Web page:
The Mod Squad: How to Banish Misplaced Modifiers

Mod_Squad

A modifier is a word, phrase, or clause that offers a description or identifying details of another word in a sentence. A modifier should always be placed by the word it modifies. Let’s look at some examples below to see what happens when modifiers are misplaced.

The waitress received a large tip with a smile.

The previous sentence is an example of a misplaced modifier. A misplaced modifier often causes confusion for the reader. The modifying phrase in this example, “with a smile” modifies “The waitress,” not “a large tip,” so the modifying phrase should be placed next to the word or phrase it modifies to clarify the meaning:

With a smile, the waitress received a large tip.

Sometimes, a misplaced modifier is not only confusing, but can create a ridiculous sentence, as in the examples below:

The children ate the candy they had purchased slowly.

The word “slowly” is modifying “purchased” in the sentence. So it sounds like the children had purchased the candy slowly! What the writer really means is the children were eating the candy slowly.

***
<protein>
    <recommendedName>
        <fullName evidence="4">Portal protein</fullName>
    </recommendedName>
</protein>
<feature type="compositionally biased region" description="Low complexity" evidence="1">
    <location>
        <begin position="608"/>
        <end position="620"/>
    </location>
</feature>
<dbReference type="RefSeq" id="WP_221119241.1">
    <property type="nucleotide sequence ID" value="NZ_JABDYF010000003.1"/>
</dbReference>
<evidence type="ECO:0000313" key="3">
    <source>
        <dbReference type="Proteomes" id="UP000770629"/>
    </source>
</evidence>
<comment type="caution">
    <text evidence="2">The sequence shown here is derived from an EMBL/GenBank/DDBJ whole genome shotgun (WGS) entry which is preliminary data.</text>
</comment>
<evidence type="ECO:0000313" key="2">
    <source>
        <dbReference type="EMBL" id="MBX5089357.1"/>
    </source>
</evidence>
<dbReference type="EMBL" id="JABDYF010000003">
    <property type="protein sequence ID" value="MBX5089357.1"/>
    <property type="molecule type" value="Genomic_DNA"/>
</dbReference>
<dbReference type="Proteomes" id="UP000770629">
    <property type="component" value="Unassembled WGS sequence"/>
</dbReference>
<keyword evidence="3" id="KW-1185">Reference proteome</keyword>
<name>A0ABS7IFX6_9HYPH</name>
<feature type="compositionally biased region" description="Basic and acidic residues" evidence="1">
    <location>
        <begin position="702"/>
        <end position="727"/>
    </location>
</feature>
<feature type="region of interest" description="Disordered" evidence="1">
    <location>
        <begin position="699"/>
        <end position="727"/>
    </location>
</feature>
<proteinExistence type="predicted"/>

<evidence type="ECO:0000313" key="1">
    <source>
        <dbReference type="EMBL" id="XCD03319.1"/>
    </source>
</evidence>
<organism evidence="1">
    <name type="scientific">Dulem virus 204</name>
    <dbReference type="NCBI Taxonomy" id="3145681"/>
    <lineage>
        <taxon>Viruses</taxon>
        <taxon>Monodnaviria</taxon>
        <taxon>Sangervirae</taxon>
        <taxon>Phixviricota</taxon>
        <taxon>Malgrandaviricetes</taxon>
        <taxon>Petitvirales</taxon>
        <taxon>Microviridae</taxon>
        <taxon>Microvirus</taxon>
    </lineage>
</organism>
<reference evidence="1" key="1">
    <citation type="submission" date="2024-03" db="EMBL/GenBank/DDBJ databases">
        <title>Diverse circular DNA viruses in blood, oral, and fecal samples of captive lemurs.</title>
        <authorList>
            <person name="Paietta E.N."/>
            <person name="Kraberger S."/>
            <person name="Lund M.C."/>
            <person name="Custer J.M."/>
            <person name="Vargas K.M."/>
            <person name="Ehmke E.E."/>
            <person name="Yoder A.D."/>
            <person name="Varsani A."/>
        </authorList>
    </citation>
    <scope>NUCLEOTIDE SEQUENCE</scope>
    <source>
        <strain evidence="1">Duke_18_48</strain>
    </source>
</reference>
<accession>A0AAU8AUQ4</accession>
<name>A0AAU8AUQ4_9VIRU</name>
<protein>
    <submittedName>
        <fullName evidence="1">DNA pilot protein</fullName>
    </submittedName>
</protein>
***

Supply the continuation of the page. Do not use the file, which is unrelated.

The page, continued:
The children slowly ate the candy they had purchased.

 

The sentence below also sounds a bit confusing, and quite awkward:

The school children saw a fence behind the school made of barbed wire.

Because the modifying phrase, “made of barbed wire” is directly after “the school,” it sounds like the school was made of barbed wire!

The school children saw a fence made of barbed wire behind the school.

 

In some cases, a modifier is sandwiched next to two words that could possibly be modified, creating an ambiguous meaning.

Jason told Alex immediately to call his mother.

Did Jason tell Alex immediately? OR was Alex to call immediately? We don’t know, so the sentence needs revising to clarify:

Jason told Alex to call his mother immediately.

Now it’s clear that Alex is to call immediately.

If the writer meant that Jason told Alex immediately, the sentence would look like this:

Jason immediately told Alex to call his mother.

 

Misplaced modifiers become more complicated when modifying phrases or clauses are placed between main sentence elements, as in the example below:

The cost of attending college, because of inflation and reduced federal support, has risen sharply in recent years.

This sentence is a bit awkward, as the modifying phrase is longer and more complicated. The sentence can be clarified by moving the modifying phrase to the end:

The cost of attending college has risen sharply in recent years because of inflation and reduced federal support.